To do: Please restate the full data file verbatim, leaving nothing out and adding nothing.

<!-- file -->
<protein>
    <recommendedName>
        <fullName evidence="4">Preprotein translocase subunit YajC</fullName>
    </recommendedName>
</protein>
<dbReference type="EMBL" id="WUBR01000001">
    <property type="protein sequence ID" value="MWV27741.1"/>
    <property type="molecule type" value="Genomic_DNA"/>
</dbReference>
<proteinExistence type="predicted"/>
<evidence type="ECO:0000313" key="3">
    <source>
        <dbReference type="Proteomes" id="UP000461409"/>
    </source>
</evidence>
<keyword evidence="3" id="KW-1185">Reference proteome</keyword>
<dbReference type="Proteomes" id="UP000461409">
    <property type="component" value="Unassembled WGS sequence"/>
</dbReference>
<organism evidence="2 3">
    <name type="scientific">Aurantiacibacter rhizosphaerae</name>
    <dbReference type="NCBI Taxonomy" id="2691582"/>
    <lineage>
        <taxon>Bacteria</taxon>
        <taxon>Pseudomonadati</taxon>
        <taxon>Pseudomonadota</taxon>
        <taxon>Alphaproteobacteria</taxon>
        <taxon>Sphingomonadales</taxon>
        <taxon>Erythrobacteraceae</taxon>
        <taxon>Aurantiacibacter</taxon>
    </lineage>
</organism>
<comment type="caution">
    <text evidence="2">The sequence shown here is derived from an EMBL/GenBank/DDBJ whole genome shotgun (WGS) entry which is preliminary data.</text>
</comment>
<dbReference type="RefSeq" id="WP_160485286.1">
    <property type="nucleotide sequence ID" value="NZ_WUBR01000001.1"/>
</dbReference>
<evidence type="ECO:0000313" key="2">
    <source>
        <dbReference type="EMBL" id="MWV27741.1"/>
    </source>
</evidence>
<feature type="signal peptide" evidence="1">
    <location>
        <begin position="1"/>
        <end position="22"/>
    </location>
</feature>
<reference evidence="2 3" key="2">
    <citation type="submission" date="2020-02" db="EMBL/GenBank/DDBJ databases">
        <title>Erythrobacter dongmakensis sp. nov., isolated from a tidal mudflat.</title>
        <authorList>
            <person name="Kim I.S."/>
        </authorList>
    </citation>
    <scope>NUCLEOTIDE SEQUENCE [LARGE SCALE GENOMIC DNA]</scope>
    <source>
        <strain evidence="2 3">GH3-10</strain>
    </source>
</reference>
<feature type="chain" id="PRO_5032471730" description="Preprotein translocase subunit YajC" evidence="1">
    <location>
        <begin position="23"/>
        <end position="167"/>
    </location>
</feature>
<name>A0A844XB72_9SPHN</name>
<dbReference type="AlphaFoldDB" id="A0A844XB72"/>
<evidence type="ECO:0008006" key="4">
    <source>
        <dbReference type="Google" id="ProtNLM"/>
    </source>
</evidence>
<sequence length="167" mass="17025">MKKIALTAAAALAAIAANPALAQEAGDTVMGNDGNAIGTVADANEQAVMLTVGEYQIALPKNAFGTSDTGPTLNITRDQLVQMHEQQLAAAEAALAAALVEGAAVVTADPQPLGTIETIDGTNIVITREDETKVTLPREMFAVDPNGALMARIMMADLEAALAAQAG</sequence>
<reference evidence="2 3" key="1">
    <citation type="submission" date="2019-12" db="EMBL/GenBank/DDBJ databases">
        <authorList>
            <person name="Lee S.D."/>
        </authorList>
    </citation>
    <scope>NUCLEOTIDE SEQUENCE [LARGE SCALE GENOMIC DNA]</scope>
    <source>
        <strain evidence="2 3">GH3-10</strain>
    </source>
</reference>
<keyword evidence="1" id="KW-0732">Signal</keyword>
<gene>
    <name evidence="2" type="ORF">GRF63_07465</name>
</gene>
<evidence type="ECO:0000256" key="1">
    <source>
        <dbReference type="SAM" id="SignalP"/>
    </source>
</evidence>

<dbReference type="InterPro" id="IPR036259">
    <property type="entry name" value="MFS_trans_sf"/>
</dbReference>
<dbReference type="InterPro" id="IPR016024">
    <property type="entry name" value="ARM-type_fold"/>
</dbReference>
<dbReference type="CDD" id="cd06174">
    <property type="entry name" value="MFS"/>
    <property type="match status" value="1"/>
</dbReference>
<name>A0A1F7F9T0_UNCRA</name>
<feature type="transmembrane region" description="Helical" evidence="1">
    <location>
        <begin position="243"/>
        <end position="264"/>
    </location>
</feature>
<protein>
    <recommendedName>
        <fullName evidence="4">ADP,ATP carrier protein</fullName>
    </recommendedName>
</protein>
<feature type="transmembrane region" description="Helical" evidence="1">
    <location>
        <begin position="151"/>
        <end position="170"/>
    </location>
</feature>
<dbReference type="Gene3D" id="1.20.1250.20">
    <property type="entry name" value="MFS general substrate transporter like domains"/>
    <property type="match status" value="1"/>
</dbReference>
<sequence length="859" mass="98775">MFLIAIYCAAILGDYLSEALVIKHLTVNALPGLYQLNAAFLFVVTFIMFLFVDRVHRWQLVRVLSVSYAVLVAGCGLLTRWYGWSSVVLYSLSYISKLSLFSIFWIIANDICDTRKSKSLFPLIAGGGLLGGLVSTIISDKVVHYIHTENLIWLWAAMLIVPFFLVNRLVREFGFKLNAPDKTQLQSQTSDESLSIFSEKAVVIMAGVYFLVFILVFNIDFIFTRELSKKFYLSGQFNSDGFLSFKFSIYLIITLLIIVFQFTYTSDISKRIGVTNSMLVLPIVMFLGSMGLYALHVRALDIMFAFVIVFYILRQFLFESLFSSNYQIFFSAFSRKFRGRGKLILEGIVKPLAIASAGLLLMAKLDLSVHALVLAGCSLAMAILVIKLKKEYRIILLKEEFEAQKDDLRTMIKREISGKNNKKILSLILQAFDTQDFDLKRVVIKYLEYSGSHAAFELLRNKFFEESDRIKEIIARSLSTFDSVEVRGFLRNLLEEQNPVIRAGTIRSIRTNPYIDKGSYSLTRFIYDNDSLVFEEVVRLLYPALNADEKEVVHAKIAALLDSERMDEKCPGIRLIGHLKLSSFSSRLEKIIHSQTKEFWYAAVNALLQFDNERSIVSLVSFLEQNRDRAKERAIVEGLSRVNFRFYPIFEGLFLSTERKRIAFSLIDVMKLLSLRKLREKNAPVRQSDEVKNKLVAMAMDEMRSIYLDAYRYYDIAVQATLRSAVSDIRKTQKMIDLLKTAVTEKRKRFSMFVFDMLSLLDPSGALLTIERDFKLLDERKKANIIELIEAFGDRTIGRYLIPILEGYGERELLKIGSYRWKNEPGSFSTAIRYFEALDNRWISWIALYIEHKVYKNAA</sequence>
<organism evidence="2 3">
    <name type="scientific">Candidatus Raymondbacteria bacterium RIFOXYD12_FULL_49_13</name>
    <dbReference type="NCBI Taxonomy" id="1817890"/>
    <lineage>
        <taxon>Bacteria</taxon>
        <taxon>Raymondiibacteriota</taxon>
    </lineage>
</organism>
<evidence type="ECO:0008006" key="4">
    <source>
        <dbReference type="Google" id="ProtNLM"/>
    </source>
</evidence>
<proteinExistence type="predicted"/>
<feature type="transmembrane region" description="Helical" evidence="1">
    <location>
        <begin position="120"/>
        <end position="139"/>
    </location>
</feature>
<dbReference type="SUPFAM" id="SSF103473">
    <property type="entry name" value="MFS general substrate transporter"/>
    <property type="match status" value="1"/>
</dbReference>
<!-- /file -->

<protein>
    <recommendedName>
        <fullName evidence="4">Preprotein translocase subunit YajC</fullName>
    </recommendedName>
</protein>
<dbReference type="EMBL" id="WUBR01000001">
    <property type="protein sequence ID" value="MWV27741.1"/>
    <property type="molecule type" value="Genomic_DNA"/>
</dbReference>
<proteinExistence type="predicted"/>
<evidence type="ECO:0000313" key="3">
    <source>
        <dbReference type="Proteomes" id="UP000461409"/>
    </source>
</evidence>
<keyword evidence="3" id="KW-1185">Reference proteome</keyword>
<dbReference type="Proteomes" id="UP000461409">
    <property type="component" value="Unassembled WGS sequence"/>
</dbReference>
<organism evidence="2 3">
    <name type="scientific">Aurantiacibacter rhizosphaerae</name>
    <dbReference type="NCBI Taxonomy" id="2691582"/>
    <lineage>
        <taxon>Bacteria</taxon>
        <taxon>Pseudomonadati</taxon>
        <taxon>Pseudomonadota</taxon>
        <taxon>Alphaproteobacteria</taxon>
        <taxon>Sphingomonadales</taxon>
        <taxon>Erythrobacteraceae</taxon>
        <taxon>Aurantiacibacter</taxon>
    </lineage>
</organism>
<comment type="caution">
    <text evidence="2">The sequence shown here is derived from an EMBL/GenBank/DDBJ whole genome shotgun (WGS) entry which is preliminary data.</text>
</comment>
<dbReference type="RefSeq" id="WP_160485286.1">
    <property type="nucleotide sequence ID" value="NZ_WUBR01000001.1"/>
</dbReference>
<evidence type="ECO:0000313" key="2">
    <source>
        <dbReference type="EMBL" id="MWV27741.1"/>
    </source>
</evidence>
<feature type="signal peptide" evidence="1">
    <location>
        <begin position="1"/>
        <end position="22"/>
    </location>
</feature>
<reference evidence="2 3" key="2">
    <citation type="submission" date="2020-02" db="EMBL/GenBank/DDBJ databases">
        <title>Erythrobacter dongmakensis sp. nov., isolated from a tidal mudflat.</title>
        <authorList>
            <person name="Kim I.S."/>
        </authorList>
    </citation>
    <scope>NUCLEOTIDE SEQUENCE [LARGE SCALE GENOMIC DNA]</scope>
    <source>
        <strain evidence="2 3">GH3-10</strain>
    </source>
</reference>
<feature type="chain" id="PRO_5032471730" description="Preprotein translocase subunit YajC" evidence="1">
    <location>
        <begin position="23"/>
        <end position="167"/>
    </location>
</feature>
<name>A0A844XB72_9SPHN</name>
<dbReference type="AlphaFoldDB" id="A0A844XB72"/>
<evidence type="ECO:0008006" key="4">
    <source>
        <dbReference type="Google" id="ProtNLM"/>
    </source>
</evidence>
<sequence length="167" mass="17025">MKKIALTAAAALAAIAANPALAQEAGDTVMGNDGNAIGTVADANEQAVMLTVGEYQIALPKNAFGTSDTGPTLNITRDQLVQMHEQQLAAAEAALAAALVEGAAVVTADPQPLGTIETIDGTNIVITREDETKVTLPREMFAVDPNGALMARIMMADLEAALAAQAG</sequence>
<reference evidence="2 3" key="1">
    <citation type="submission" date="2019-12" db="EMBL/GenBank/DDBJ databases">
        <authorList>
            <person name="Lee S.D."/>
        </authorList>
    </citation>
    <scope>NUCLEOTIDE SEQUENCE [LARGE SCALE GENOMIC DNA]</scope>
    <source>
        <strain evidence="2 3">GH3-10</strain>
    </source>
</reference>
<keyword evidence="1" id="KW-0732">Signal</keyword>
<gene>
    <name evidence="2" type="ORF">GRF63_07465</name>
</gene>
<evidence type="ECO:0000256" key="1">
    <source>
        <dbReference type="SAM" id="SignalP"/>
    </source>
</evidence>

<dbReference type="InterPro" id="IPR036259">
    <property type="entry name" value="MFS_trans_sf"/>
</dbReference>
<dbReference type="InterPro" id="IPR016024">
    <property type="entry name" value="ARM-type_fold"/>
</dbReference>
<dbReference type="CDD" id="cd06174">
    <property type="entry name" value="MFS"/>
    <property type="match status" value="1"/>
</dbReference>
<name>A0A1F7F9T0_UNCRA</name>
<feature type="transmembrane region" description="Helical" evidence="1">
    <location>
        <begin position="243"/>
        <end position="264"/>
    </location>
</feature>
<protein>
    <recommendedName>
        <fullName evidence="4">ADP,ATP carrier protein</fullName>
    </recommendedName>
</protein>
<feature type="transmembrane region" description="Helical" evidence="1">
    <location>
        <begin position="151"/>
        <end position="170"/>
    </location>
</feature>
<dbReference type="Gene3D" id="1.20.1250.20">
    <property type="entry name" value="MFS general substrate transporter like domains"/>
    <property type="match status" value="1"/>
</dbReference>
<sequence length="859" mass="98775">MFLIAIYCAAILGDYLSEALVIKHLTVNALPGLYQLNAAFLFVVTFIMFLFVDRVHRWQLVRVLSVSYAVLVAGCGLLTRWYGWSSVVLYSLSYISKLSLFSIFWIIANDICDTRKSKSLFPLIAGGGLLGGLVSTIISDKVVHYIHTENLIWLWAAMLIVPFFLVNRLVREFGFKLNAPDKTQLQSQTSDESLSIFSEKAVVIMAGVYFLVFILVFNIDFIFTRELSKKFYLSGQFNSDGFLSFKFSIYLIITLLIIVFQFTYTSDISKRIGVTNSMLVLPIVMFLGSMGLYALHVRALDIMFAFVIVFYILRQFLFESLFSSNYQIFFSAFSRKFRGRGKLILEGIVKPLAIASAGLLLMAKLDLSVHALVLAGCSLAMAILVIKLKKEYRIILLKEEFEAQKDDLRTMIKREISGKNNKKILSLILQAFDTQDFDLKRVVIKYLEYSGSHAAFELLRNKFFEESDRIKEIIARSLSTFDSVEVRGFLRNLLEEQNPVIRAGTIRSIRTNPYIDKGSYSLTRFIYDNDSLVFEEVVRLLYPALNADEKEVVHAKIAALLDSERMDEKCPGIRLIGHLKLSSFSSRLEKIIHSQTKEFWYAAVNALLQFDNERSIVSLVSFLEQNRDRAKERAIVEGLSRVNFRFYPIFEGLFLSTERKRIAFSLIDVMKLLSLRKLREKNAPVRQSDEVKNKLVAMAMDEMRSIYLDAYRYYDIAVQATLRSAVSDIRKTQKMIDLLKTAVTEKRKRFSMFVFDMLSLLDPSGALLTIERDFKLLDERKKANIIELIEAFGDRTIGRYLIPILEGYGERELLKIGSYRWKNEPGSFSTAIRYFEALDNRWISWIALYIEHKVYKNAA</sequence>
<organism evidence="2 3">
    <name type="scientific">Candidatus Raymondbacteria bacterium RIFOXYD12_FULL_49_13</name>
    <dbReference type="NCBI Taxonomy" id="1817890"/>
    <lineage>
        <taxon>Bacteria</taxon>
        <taxon>Raymondiibacteriota</taxon>
    </lineage>
</organism>
<evidence type="ECO:0008006" key="4">
    <source>
        <dbReference type="Google" id="ProtNLM"/>
    </source>
</evidence>
<proteinExistence type="predicted"/>
<feature type="transmembrane region" description="Helical" evidence="1">
    <location>
        <begin position="120"/>
        <end position="139"/>
    </location>
</feature>
<dbReference type="SUPFAM" id="SSF103473">
    <property type="entry name" value="MFS general substrate transporter"/>
    <property type="match status" value="1"/>
</dbReference>